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Sawing/Cutting
Monday | 25 January, 2016 | 2:54 pm

Finding a format

By Gretchen Salois

Above: Vista Metals upgraded to a Friggi saw when the equipment it used couldn't handle capacity and capability issues.

Shops figure out how to avoid a one-size-fits-all technology

January 2016 - Specialty shops capable of handling particularly large sizes do what they do because their equipment is made to handle jobs that can’t be processed easily by their competition. 

Vista Metals Corp. in Fontana, California, produces aluminum billets up to 42 inches in diameter and rectangular slabs up to 42 inches thick. “With those large formats, we needed a saw that could handle it,” says Charles Shepherd, Vista’s plant manager. “Our existing equipment couldn’t and we were facing both capacity and capability issues. To open ourselves up to new markets, we needed something bigger.”

Vista Metals turned to Friggi America with its concerns and found it easy to talk with President Ben Fuschino about advancements in the field and what would work best. Shepherd says that once his company determined its needs, Fuschino visited Vista’s plant multiple times to work out the details.

“He works with our engineers as well, making it easy to get or expedite parts when needed.”

Between pricing, lead time and general communication, Vista Metals was satisfied with the whole package. “Any issues that popped up as we worked on getting the saw up and running were addressed quickly and successfully—they really back their product.” 

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Friggi became Progressive Alloy's saw of choice because of its range and quick delivery.

Vista’s newest Friggi saw provides a longer stroke, allowing the shop to offer extended material lengths. The additional capacity has allowed the company to pare down lead times. An existing saw in the plant performed similar tasks, Shepherd says, “but this latest version tripled our original capacity while adding far more capabilities.” Vista Metals runs a Friggi 2MF TS HS, a high-speed aluminum machine cutting in both horizontal and vertical directions and the Friggi 2MF AS HS, dedicated horizontal cutting of aluminum.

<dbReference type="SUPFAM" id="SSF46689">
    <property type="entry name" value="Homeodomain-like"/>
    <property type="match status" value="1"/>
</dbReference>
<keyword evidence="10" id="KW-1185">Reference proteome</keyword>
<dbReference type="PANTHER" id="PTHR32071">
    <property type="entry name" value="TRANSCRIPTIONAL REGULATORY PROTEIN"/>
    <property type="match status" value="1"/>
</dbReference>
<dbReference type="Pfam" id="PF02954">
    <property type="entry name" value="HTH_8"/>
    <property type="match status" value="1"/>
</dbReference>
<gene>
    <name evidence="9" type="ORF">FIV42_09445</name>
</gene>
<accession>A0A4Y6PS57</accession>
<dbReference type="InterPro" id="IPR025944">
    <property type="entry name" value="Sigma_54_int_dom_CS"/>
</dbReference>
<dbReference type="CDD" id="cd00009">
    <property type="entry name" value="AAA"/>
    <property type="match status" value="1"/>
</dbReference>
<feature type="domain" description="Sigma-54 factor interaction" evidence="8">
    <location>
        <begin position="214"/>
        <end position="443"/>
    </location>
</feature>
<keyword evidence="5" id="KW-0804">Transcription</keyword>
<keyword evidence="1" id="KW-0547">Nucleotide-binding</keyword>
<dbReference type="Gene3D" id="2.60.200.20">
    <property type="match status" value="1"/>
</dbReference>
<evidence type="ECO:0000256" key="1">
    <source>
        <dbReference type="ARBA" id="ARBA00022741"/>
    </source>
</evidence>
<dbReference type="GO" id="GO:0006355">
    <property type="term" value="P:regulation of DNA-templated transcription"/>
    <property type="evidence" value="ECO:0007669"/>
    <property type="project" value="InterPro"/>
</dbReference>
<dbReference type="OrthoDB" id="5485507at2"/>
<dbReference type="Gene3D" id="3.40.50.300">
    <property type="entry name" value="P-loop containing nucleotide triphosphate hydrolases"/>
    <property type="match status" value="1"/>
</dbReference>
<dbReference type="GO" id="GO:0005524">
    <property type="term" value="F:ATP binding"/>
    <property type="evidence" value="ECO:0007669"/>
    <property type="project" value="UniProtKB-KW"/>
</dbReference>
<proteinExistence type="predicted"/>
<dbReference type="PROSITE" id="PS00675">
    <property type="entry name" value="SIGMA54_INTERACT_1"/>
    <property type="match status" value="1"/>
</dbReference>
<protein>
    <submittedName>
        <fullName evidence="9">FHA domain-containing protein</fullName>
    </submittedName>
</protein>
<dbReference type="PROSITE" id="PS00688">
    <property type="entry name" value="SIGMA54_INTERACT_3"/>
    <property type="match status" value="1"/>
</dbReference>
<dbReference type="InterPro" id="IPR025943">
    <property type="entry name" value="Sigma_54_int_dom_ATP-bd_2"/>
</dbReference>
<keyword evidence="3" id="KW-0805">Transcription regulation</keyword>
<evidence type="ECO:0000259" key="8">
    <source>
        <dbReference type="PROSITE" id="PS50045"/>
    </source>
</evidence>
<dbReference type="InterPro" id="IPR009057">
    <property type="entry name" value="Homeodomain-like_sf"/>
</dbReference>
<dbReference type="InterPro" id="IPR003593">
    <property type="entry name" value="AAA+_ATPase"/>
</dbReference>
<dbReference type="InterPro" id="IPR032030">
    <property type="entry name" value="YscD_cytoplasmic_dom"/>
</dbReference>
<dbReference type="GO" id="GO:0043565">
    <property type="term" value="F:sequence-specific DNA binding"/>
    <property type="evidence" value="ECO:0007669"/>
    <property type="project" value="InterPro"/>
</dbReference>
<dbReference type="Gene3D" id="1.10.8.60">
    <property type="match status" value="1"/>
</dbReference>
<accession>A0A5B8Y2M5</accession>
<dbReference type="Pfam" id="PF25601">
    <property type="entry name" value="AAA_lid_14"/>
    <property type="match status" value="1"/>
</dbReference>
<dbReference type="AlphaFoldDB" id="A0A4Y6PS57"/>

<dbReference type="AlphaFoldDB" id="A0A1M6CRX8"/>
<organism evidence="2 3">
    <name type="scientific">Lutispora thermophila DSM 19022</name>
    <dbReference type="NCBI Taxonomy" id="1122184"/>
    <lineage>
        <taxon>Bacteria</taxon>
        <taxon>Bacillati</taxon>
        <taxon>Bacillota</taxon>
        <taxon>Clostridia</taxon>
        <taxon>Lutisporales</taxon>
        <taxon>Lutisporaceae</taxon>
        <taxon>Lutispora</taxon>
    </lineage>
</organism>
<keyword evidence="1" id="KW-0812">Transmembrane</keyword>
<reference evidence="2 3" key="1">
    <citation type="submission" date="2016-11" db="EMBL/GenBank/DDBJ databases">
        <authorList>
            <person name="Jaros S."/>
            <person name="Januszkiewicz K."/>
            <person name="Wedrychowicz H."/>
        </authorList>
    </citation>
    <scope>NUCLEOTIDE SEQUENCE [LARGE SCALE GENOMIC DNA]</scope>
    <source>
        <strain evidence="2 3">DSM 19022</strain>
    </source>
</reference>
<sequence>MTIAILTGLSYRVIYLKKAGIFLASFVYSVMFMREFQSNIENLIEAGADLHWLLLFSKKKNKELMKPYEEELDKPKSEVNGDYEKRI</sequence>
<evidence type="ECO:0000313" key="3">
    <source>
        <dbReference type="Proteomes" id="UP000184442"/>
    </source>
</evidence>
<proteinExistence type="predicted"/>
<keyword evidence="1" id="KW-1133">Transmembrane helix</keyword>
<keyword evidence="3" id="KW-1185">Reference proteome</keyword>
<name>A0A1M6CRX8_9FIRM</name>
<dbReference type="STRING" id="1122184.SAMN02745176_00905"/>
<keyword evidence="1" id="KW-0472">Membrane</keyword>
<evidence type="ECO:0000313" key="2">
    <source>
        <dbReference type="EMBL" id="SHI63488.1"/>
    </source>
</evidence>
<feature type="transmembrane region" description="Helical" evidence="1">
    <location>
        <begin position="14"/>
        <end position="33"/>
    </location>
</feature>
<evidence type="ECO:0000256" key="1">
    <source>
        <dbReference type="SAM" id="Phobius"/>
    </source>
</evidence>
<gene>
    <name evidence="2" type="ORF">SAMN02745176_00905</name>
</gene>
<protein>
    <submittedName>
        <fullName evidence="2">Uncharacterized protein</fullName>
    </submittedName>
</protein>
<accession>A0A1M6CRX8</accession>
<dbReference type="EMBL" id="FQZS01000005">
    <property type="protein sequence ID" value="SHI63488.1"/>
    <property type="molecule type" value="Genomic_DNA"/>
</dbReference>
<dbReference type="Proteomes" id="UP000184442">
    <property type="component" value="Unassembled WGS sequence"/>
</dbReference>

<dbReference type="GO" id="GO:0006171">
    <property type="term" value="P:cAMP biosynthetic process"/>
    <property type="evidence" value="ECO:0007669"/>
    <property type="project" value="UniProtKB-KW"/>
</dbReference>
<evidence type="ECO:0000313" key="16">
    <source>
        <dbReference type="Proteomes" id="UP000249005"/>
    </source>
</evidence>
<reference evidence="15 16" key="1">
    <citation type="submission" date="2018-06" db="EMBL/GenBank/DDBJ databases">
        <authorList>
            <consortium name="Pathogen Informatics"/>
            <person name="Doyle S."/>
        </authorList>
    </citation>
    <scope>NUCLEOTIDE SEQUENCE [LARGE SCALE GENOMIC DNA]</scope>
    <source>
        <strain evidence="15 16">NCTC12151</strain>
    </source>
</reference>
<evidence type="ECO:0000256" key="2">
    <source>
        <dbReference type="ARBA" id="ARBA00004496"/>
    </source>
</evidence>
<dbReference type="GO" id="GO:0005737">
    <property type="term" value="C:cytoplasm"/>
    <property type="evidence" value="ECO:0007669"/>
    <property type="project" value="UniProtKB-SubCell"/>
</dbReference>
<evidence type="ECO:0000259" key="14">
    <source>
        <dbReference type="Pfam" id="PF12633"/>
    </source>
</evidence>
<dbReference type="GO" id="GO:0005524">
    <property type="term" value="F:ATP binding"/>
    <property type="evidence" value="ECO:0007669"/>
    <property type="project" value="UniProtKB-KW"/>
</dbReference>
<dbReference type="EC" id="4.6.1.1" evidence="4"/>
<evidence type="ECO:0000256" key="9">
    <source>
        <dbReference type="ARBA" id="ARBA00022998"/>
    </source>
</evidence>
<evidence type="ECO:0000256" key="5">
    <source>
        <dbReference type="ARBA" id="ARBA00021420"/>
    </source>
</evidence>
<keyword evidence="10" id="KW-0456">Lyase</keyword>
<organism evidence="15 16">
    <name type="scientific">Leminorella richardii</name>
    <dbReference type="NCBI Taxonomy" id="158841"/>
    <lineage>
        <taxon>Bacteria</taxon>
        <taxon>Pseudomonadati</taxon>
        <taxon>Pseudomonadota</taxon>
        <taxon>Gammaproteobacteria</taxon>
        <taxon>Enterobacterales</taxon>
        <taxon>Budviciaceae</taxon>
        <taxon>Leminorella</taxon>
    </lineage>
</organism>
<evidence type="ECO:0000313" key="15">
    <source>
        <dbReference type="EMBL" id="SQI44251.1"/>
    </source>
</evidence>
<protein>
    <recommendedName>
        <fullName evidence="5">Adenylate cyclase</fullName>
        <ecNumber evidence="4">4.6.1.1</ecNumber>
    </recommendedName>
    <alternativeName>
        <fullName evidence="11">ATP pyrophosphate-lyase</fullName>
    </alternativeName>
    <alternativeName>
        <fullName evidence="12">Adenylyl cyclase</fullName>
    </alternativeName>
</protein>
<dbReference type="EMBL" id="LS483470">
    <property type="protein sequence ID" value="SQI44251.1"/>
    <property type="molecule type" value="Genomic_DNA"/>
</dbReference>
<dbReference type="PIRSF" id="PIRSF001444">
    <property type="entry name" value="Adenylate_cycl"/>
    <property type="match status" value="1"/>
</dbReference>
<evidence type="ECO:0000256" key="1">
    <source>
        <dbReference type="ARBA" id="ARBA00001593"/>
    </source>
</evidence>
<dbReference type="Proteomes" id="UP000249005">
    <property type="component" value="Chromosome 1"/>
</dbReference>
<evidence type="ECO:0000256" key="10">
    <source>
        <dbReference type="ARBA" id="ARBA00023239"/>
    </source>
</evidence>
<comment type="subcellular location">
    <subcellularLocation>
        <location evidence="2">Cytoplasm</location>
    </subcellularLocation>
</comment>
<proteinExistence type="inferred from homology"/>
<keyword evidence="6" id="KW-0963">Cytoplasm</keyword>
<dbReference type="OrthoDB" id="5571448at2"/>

Timely solution

When potential clients come to Friggi with specific parameters and materials they need to cut, Friggi’s wide range of standard machines fit the bill. In situations with a specialized application, Friggi works with the customer to design loading, unloading and specialized marking and printing, weigh stations, outfeed storage, among other aspects, says Fuschino. Once the specifications and client expectations are set, a rough plan is worked through with engineers at the factory to design the machine. The entire process takes anywhere from a couple of months to a year.

With service centers in Las Vegas and Hartsville, South Carolina, Progressive Alloy Steels Unlimited processes hard metals for the aerospace, power generation, oil patch and other niche industries. When it sought to expand its capacity, it was aware of “the major players in the marketplace” for industrial saws but had not heard the name Friggi, says Progressive Alloy President Bruce Olson. “We needed a plate saw in a short amount of time. A company we worked with introduced us to Friggi.” The pairing left Progressive Alloy “incredibly happy,” and the company has since purchased three more. Progressive Alloy owns four Friggi plate saws, cutting primarily precipitation hardening grades of plate 15-5, 13-8 and 17-4, with capacity ranging from 48-inch to 24-foot lengths and up to 18 inches thick. 

Timing sealed the deal for Progressive Alloy. “We were faced with six- to nine-month delivery estimates with another saw manufacturer but Friggi had the piece of equipment we wanted ready to go,” Olson says.